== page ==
Thursday, July 27, 2017

The Big Sick

Starring: Kumail Nanjiani, Zoe Kazan, Ray Romano, Holly Hunter
Director: Michael Showalter
Running Time:2 hours
Rating: R

This movie is so good. It's kind of flying under the summer blockbuster radar right now, but if you're like me, and not really into summer blockbusters, "The Big Sick" is the perfect ticket. It's clever, not your predictable romantic comedy, and the chemistry between main and supporting characters is palpable. It's a comedic take on a sensitive topic - a Pakistani boy and a white, American girl fall for each other, to his family's dismay. The film was actually written by real-life couple Kumail Nanjiani and Emily V. Gordon, chronicling their real-life romance. I'm glad it worked out for the two of them. This film is fantastic.

Kumail plays a modern-day version of himself: Uber driver by day, stand-up comic hopeful by night. He meets Emily, a graduate student, NOT interested in dating. Hangouts and hookups turn into dates (obviously) and soon enough, they are "official". Things take a turn when Emily finds a box of headshots of potential wives for Kumail, while tries to explain that it's his mother's doing, not his. Tensions that had been simmering are now bubbling over the pot. Things fall apart and the two split up.

When Emily falls terribly ill and is put into a medically-induced coma, Kumail is at the hospital nearly everyday with Emily's parents. Ray Romano and Holly Hunter are a romantic comedy match made in heaven. I guess you could pair Ray Romano with anyone and they would be funny, but I am so impressed with Holly Hunter's comedic chops! Note to self - go back and watch more of her films, even the dramas! Emily's parents don't like that Kumail is hanging around the hospital - he did hurt their daughter after all - but the three bond over this tragedy and soon friendships are formed.

It's no spoiler to say that Emily survives the coma and ends up with Kumail. But there are several one-liners, plot twists and cameos that I won't reveal. Though it gets a little slow in the middle (most of the scenes take place in a hospital waiting room), stick with it. I'll remember this heart-warming story of love overcoming all for a long time.

Monday, July 10, 2017

The Beguiled

Starring: Nicole Kidman, Colin Farrell, Kirsten Dunst, Elle Fanning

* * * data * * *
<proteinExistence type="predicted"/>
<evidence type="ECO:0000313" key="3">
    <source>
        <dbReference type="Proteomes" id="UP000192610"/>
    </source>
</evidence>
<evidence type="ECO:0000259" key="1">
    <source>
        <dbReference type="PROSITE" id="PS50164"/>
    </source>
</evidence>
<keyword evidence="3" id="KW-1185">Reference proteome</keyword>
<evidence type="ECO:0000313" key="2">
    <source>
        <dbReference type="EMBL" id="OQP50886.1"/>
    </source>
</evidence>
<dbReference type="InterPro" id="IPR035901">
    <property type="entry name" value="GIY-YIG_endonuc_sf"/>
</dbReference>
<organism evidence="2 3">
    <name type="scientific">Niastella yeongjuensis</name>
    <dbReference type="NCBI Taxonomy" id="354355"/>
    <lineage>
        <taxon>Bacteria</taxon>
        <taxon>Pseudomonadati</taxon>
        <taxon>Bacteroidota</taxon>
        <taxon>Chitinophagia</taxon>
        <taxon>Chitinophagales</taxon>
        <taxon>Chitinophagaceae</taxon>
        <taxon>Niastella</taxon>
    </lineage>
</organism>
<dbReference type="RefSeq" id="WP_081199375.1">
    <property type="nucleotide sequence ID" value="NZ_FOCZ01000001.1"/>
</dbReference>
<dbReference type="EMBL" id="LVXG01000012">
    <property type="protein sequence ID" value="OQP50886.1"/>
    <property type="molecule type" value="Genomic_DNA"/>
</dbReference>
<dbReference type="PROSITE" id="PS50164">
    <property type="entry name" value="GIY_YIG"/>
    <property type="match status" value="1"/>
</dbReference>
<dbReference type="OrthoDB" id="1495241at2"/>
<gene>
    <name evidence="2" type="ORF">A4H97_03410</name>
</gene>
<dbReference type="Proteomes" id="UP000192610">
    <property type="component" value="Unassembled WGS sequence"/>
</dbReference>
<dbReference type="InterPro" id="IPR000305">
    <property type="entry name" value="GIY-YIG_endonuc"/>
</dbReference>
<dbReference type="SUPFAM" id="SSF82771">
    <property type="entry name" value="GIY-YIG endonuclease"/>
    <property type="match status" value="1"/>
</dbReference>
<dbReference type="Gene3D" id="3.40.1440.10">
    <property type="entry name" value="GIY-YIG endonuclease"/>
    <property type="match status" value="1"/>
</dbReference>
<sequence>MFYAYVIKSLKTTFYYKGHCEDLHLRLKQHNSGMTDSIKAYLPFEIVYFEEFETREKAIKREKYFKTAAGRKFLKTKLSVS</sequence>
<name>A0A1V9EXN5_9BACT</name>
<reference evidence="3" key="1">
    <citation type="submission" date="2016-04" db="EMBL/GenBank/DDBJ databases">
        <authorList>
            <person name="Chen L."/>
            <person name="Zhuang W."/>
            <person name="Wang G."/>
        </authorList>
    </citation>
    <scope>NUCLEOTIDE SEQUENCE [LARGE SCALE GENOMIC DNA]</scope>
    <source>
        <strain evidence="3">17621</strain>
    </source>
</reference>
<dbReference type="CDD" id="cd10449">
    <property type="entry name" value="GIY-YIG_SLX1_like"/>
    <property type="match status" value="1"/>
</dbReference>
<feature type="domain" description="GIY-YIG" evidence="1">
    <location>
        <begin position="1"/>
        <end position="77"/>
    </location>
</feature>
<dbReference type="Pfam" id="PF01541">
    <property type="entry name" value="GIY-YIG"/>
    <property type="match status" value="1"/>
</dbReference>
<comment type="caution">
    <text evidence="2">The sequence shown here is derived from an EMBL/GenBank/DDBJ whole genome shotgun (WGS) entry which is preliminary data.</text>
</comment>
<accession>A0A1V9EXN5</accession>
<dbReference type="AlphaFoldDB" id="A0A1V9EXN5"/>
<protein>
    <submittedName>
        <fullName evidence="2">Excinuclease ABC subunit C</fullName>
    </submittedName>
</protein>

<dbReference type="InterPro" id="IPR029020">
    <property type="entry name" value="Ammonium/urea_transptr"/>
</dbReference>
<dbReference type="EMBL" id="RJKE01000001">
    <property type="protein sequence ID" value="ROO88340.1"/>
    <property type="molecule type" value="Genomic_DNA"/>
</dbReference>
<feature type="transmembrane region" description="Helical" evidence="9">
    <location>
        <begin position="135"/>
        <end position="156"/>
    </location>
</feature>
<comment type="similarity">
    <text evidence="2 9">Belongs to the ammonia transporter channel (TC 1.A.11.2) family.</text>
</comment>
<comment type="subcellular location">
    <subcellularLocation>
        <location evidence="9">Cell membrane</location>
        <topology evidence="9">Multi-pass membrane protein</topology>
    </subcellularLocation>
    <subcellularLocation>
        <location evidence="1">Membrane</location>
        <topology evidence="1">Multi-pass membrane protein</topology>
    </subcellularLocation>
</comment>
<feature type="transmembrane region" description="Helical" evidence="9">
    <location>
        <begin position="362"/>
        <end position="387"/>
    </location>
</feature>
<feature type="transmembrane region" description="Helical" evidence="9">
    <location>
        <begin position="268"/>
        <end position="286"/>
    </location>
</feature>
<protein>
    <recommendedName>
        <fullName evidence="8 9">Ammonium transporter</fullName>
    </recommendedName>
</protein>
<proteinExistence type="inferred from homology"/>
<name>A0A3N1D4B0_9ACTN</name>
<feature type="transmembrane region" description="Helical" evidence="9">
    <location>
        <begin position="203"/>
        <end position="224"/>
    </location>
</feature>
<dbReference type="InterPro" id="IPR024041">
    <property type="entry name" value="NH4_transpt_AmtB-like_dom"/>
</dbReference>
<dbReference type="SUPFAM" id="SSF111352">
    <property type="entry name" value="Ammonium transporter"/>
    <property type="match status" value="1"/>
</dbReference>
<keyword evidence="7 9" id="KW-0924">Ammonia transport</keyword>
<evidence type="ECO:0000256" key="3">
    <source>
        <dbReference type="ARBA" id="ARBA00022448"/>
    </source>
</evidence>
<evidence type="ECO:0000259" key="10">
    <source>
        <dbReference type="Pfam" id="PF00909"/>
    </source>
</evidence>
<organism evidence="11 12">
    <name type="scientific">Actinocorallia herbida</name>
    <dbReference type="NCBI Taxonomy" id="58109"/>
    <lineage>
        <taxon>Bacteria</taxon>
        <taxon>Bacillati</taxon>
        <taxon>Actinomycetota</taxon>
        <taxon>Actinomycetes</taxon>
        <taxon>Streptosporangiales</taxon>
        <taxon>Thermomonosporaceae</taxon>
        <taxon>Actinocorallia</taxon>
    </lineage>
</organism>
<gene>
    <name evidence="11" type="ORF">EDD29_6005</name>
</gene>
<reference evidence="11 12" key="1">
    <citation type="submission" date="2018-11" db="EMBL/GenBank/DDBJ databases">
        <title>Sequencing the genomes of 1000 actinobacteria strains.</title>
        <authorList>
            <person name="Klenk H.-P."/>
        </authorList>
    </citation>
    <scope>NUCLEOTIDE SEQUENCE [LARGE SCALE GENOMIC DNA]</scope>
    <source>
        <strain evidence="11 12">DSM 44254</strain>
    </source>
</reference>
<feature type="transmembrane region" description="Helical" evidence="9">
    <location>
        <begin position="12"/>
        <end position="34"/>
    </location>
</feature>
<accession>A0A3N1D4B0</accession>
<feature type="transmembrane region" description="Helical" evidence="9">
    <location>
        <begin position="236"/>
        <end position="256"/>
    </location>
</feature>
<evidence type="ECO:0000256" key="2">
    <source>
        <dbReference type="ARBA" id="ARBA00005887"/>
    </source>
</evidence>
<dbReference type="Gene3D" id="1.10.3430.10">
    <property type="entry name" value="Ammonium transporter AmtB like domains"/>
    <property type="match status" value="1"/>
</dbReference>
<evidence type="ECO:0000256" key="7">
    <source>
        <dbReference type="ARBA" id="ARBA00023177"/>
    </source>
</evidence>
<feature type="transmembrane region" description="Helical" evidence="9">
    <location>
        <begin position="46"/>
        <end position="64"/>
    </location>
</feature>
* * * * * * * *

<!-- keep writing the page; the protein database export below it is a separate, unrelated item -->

Director: Sofia Coppola
Running Time: 1 hour, 33 minutes
Rating: R

I had a lot of mixed thoughts going into this film. Reviews weren't great, but the trailer intrigued me to no end, not to mention the all-star cast. And with the gorgeous sepia shots of an old, moss-covered mansion, I knew this film would be a feast for the eyes. As my viewing partner remarked, this film is a slow burn, that never really catches on fire. So much potential and so many moments could have built into a riveting climax, but it just doesn't really happen. Save this one for a rainy day Netflix binge.

Nicole Kidman, exquisite as always, stars as Miss Martha, a headmaster at a girls' school in Virginia. We're nearing the end of the Civil War when young Amy comes across a wounded soldier in a nearby meadow. The more I see Colin Farrell's work, the more I enjoy it, and this film is no exception. Needless to say, Corporal McBurney's appearance at the school is quite startling to the 7 women who haven't been near a male in quite sometime. Even the younger girls are taken with him, most notably in a scene when they try to "one up" each other when he compliments the apple pie after dinner.

Edwina (Kirsten Dunst, in a welcomed return to the screen) catches the Corporal's eye, and the two share a few private moments and frequently exchange glances, though Alicia (a fabulous Elle Fanning) is the most forward and flirtatious of the bunch, thus catching his eye as well. And we can't forget Miss Martha, who enjoys a nightly brandy with the Corporal after the girls have retired to their quarters.

The Corporal (and the audience) are very aware that everyone wants him, but none of them are quite aggressive enough to go for it. Until one night, when things don't go the way anyone expects. What could have been a tremendously climactic moment just lingers in the air, and the last quarter of the film just turns into an odd 20 minutes. It's as if no one really knew where to take the characters after this incident, so they just made it up on the spot.

Too much exposition and too little pressure around the later scenes left me feeling pretty unsatisfied. The most satisfying thing was the gorgeous cinematography, but this film kind of leaves me thinking "what a shame."